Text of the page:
confidence level. MOE is higher for subsets.

    About the Hughes Center
    The William J. Hughes Center for Public Policy (stockton.edu/hughescenter) at
    Stockton University serves as a catalyst for research, analysis and innovative policy solutions on the economic, social and cultural issues facing New Jersey, and promotes the civic life of New Jersey through engagement, education and research. The center is named for the late William J. Hughes, whose distinguished career includes service in the U.S. House of Representatives, Ambassador to Panama and as a Distinguished Visiting Professor at Stockton. The Hughes Center can be found on YouTube, and can be followed on Facebook @StocktonHughesCenter, Twitter @hughescenter and Instagram @ stockton_hughes_center.

    # # #

    Media contacts:
    Stacey Clapp

    Director of Strategic Communications
    Stacey.Clapp@stockton.edu
    609-626-3645
    609-412-8069

    Mark Melhorn
    Associate Director of News and Media Relations

    Mark.Melhorn@stockton.edu
    609-652-4593
    609-569-6026
    stockton.edu/media

    Stockton University
    Stockton University is ranked among the top public universities in the Northeast. Our almost 10,000 students can choose to live and learn on the 1600-acre wooded main campus in the Pinelands National Reserve in South Jersey and at our coastal residential campus just steps from the beach and Boardwalk in Atlantic City. The university offers more than 160 undergraduate and graduate programs. Learn more at Stockton.edu.


  • November 26, 2022 2:20 PM | Brigantine Chamber (Administrator)


  • October 25, 2022 3:15 PM | Brigantine Chamber (Administrator)

    Rutgers-Eagleton is out with a new poll examining the recently passed Inflation Reduction Act and whether New Jerseyans support it or believe it will impact their strained wallets.

    The survey found that while two-thirds support the IRA, nearly the same number do not think the legislation will be helpful to them personally.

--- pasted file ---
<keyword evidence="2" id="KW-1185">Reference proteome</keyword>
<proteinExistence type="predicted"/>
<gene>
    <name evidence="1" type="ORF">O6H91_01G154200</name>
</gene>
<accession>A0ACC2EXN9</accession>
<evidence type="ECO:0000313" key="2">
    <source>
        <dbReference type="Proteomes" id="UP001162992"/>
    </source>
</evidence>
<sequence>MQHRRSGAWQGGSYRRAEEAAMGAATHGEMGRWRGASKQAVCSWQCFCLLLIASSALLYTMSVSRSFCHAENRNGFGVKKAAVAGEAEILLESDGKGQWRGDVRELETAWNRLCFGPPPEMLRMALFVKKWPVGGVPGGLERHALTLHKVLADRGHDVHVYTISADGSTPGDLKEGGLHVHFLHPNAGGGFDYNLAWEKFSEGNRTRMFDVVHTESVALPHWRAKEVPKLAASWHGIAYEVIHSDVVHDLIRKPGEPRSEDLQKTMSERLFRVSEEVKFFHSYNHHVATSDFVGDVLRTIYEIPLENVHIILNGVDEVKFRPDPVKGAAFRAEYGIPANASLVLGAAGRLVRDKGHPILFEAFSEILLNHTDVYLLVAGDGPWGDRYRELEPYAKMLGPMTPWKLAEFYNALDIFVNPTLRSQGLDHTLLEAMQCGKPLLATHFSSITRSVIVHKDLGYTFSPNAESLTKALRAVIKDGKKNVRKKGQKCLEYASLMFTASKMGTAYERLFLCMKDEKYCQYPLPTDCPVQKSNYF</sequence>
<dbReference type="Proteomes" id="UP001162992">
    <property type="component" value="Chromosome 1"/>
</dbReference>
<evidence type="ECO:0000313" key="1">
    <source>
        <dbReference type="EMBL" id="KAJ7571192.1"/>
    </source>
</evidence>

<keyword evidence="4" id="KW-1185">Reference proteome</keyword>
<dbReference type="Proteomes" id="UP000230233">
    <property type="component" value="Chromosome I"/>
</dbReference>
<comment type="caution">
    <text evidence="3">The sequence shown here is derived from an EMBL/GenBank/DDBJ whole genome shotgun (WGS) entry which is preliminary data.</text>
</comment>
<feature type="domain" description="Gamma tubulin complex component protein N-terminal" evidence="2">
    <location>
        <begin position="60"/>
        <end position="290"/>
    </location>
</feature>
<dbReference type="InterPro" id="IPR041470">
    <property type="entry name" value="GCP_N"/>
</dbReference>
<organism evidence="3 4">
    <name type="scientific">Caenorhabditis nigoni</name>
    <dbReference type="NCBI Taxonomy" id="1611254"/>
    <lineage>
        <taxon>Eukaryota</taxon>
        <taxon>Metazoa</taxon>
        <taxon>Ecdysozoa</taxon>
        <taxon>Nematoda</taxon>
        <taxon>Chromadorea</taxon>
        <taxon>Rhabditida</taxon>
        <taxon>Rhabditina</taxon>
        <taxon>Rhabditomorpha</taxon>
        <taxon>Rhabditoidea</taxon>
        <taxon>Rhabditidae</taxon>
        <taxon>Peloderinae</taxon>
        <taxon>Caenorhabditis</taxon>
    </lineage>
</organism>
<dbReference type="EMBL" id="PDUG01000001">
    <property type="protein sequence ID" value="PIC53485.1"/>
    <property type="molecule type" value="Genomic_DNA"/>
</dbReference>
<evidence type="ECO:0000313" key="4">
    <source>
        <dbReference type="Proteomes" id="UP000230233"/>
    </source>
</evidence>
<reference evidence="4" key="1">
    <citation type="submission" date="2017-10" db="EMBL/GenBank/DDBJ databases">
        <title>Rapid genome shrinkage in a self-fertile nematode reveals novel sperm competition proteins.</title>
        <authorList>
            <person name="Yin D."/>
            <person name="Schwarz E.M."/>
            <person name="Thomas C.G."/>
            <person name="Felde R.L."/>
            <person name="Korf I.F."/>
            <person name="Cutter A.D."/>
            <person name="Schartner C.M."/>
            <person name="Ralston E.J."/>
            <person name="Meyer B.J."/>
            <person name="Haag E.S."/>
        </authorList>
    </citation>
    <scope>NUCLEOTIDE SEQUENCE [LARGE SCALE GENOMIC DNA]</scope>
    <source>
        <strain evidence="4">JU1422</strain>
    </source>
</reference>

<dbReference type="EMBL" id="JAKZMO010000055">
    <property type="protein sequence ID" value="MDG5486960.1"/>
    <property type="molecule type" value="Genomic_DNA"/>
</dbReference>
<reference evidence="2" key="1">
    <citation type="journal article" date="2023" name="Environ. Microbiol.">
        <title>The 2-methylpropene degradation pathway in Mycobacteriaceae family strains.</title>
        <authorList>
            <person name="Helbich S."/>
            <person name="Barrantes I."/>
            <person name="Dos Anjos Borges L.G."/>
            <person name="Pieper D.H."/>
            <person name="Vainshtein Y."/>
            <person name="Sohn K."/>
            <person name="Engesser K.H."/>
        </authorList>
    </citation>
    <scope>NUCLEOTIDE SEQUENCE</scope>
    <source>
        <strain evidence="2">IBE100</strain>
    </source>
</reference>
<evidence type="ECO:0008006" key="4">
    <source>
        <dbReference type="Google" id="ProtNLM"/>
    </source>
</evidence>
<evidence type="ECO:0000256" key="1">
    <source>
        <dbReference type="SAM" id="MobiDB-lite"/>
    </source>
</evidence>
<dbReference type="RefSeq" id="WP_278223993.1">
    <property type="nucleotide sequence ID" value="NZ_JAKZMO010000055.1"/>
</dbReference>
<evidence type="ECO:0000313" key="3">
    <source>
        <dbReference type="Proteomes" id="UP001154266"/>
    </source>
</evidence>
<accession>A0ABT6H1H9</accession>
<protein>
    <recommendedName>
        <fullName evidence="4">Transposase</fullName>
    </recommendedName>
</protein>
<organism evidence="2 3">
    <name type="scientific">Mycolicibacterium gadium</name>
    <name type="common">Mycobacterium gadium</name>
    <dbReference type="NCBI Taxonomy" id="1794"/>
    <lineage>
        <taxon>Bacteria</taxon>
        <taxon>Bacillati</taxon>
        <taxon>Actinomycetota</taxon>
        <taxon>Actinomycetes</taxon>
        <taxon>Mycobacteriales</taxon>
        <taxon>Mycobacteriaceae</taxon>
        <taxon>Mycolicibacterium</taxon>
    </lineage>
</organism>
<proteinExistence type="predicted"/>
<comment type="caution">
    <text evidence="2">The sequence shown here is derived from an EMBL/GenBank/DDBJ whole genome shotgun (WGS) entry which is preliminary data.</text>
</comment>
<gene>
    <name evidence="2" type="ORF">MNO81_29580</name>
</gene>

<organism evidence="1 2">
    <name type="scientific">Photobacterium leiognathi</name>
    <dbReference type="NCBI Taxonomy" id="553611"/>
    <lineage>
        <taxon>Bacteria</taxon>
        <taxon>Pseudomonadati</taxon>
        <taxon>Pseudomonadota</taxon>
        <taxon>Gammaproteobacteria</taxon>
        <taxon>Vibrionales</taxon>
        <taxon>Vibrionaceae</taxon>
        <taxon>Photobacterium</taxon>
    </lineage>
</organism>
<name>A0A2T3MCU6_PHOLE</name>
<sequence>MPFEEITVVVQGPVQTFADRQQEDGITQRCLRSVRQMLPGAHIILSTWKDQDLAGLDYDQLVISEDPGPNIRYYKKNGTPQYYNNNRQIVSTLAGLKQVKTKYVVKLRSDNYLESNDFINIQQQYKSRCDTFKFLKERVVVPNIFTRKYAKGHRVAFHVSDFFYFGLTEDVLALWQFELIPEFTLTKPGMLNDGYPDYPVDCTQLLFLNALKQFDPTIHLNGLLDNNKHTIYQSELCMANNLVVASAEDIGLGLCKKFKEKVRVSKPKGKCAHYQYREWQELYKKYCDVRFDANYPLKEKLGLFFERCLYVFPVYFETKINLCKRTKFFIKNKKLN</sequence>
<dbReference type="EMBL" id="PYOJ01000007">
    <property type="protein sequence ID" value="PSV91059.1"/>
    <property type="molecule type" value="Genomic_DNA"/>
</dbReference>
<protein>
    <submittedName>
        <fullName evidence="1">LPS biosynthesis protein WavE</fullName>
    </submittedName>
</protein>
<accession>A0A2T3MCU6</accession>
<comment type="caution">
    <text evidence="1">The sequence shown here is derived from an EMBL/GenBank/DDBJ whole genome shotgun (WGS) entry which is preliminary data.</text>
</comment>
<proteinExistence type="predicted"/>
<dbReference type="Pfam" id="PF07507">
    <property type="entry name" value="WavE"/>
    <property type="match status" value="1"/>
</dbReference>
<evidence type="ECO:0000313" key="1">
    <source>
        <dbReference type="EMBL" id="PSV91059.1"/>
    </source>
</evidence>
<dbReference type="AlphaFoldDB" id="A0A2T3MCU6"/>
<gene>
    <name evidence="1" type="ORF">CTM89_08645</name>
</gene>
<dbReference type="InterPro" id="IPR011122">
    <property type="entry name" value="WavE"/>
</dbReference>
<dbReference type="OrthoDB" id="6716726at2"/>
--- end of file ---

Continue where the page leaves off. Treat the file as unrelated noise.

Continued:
Overall, 41% say they strongly support the IRA, while 24% somewhat support it. Meanwhile 8% somewhat oppose it, and 22% strongly oppose it.

    Despite the strong support, most New Jerseyans do not believe the IRA will help them and their families’ finances and spending: About 10% feel it will help them a lot, 24% said some, 22% a little, and 38% not at all.

    “There is a bit of a disconnect between support for the Inflation Reduction Act and how much New Jerseyans actually think they will be impacted, with even the law’s strongest supporters divided on how much it will help them personally,” said Ashley Koning, an assistant research professor and director of the Eagleton Center for Public Interest Polling (ECPIP) at Rutgers University – New Brunswick. “The fact that voters do not perceive a significant personal benefit from major legislation by the Biden Administration during difficult economic times is a troubling sign for Democratic candidates across the country with a consequential election just weeks ago.”

    And to that end, unsurprisingly, the views are starkly divided along party lines.

    Most Democrats support the legislation (69% strongly support, 21% somewhat support), while most Republicans oppose it (16% somewhat oppose, 65% strongly oppose). The poll found that Independents are mostly supportive, but not as much as Democrats, with 30% strongly supporting the IRA and 32% somewhat in favor.

    The poll also found that because of inflation, New Jerseyans reported cutting back on spending in order to afford necessities with 28% saying they cut back on spending a lot, 33% said they cut back on some spending, 19% a little, and another 19% saying not at all.

    “Reports of cutting back on spending come as no surprise, given that New Jerseyans cite economic issues as the top reason why they will vote in the upcoming midterm elections,” said Jessica Roman, a research associate at ECPIP. “Voters are looking at their wallets and hoping for a light at the end of the tunnel amidst the soaring cost of living.”

    By: Matthew Fazelpoor
    October 25, 2022 1:00 pm


  • October 25, 2022 9:29 AM | Brigantine Chamber (Administrator)

    The New Jersey Department of Labor and Workforce Development today announced a reduction in worker and employer contribution rates to the state’s Temporary Disability Insurance and Family Leave Insurance programs for next year.

    Workers will see their contribution rates for Temporary Disability drop to zero percent, from .14 percent, while the Family Leave rate will be cut by more than half, to .06 percent, from .14 percent. In practical terms, workers will save an average of $56.25 in Temporary Disability contributions and $55.25 in Family Leave contributions in 2023.

    Collectively, the state’s roughly 4 million workers will save approximately $223 million per program next year. Read more from NJ.gov.